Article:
June 2014

New York Arts in London

King Lear at the National Theatre, London

One of the odd and unique interesting qualities of King Lear is its fantastic and vague setting in prehistoric Britain, that Shakespeare chose a tale of a king you couldn’t find in a list of the Kings and Queens of England, even while he gave the play something of a history play shape, with British Kings and princes, crises of succession and fighting with each other and France. But it isn’t a history play, it's based on a britannic myth that was already a myth in the middle ages, and the play is set around about some time in the misty, undocumented bog before Ethelwulf, Egbert and Offa, and after Arthur, but perhaps not, maybe it predates the Romans, maybe even the Celts? It's in a parallel timeline no doubt.

Young, Gifted, and Playing Strads…or, It Doesn’t Get Any Better than This!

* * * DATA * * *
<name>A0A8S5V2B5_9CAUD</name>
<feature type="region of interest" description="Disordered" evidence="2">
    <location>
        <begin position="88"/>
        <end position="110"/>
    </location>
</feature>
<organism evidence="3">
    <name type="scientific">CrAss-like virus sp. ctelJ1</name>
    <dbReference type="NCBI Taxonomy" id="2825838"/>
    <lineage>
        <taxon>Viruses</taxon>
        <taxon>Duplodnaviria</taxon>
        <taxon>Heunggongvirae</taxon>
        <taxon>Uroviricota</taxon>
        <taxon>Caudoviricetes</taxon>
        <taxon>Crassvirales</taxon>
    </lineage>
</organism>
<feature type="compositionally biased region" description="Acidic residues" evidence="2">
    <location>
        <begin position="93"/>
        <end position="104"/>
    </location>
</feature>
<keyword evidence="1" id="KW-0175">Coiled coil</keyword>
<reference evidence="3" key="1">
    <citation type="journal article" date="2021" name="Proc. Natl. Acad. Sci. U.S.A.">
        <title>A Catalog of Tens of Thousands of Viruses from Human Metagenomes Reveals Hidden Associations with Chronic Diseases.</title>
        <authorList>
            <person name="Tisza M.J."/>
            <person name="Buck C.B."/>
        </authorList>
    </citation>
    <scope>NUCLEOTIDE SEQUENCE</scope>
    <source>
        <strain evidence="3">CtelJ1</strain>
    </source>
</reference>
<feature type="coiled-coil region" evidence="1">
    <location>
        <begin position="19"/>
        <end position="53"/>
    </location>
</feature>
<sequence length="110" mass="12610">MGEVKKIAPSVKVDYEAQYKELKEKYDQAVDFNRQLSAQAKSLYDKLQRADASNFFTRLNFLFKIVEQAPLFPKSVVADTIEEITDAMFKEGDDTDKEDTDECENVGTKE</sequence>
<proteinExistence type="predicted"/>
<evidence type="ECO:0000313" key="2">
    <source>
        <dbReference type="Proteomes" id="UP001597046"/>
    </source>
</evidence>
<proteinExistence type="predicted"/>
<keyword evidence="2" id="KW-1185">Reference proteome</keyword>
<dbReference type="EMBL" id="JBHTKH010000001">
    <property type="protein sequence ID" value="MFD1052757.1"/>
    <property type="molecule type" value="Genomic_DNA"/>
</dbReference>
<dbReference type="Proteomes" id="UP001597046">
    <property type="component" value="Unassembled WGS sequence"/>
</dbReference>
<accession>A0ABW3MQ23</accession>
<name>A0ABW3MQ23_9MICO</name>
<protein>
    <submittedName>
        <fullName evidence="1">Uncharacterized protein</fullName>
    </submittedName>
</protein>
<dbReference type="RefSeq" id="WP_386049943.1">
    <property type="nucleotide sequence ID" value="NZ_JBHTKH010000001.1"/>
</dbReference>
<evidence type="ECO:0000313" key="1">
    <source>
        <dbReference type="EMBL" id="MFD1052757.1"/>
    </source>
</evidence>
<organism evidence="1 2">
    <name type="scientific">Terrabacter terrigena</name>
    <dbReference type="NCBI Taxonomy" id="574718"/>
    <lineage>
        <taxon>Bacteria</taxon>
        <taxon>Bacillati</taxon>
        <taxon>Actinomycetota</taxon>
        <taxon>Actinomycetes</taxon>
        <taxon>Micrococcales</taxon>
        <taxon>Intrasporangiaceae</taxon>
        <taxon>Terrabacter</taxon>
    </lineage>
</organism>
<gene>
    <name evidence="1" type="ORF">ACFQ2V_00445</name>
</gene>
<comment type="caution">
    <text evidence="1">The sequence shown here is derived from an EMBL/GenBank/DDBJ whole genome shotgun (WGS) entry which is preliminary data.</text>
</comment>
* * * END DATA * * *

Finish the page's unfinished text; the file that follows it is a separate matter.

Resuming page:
If you’re convinced you’ve visited every major live-performance venue for the best in classical music in New York City, well, music-lovers, have I got good news. I’m happy to announce another cardinal direction to add to your compass rose (besides Lincoln Center, Carnegie Hall, and the 92nd Street Y), start heading South. Yes, South! Serious chamber lovers, violin aficionados, and Maverick Festival-ers can now put Workshop for Music Performance (W.M.P.) Concert Hall on your radar for exquisite classical music. It’s a hidden gem on a short not-so-hidden block on East 28th (between Madison and Park) across from the CBS News building. If you’re in the neighborhood at 12:30 on a Monday, drop in to a wonderful concert series called “Strad for Lunch.”
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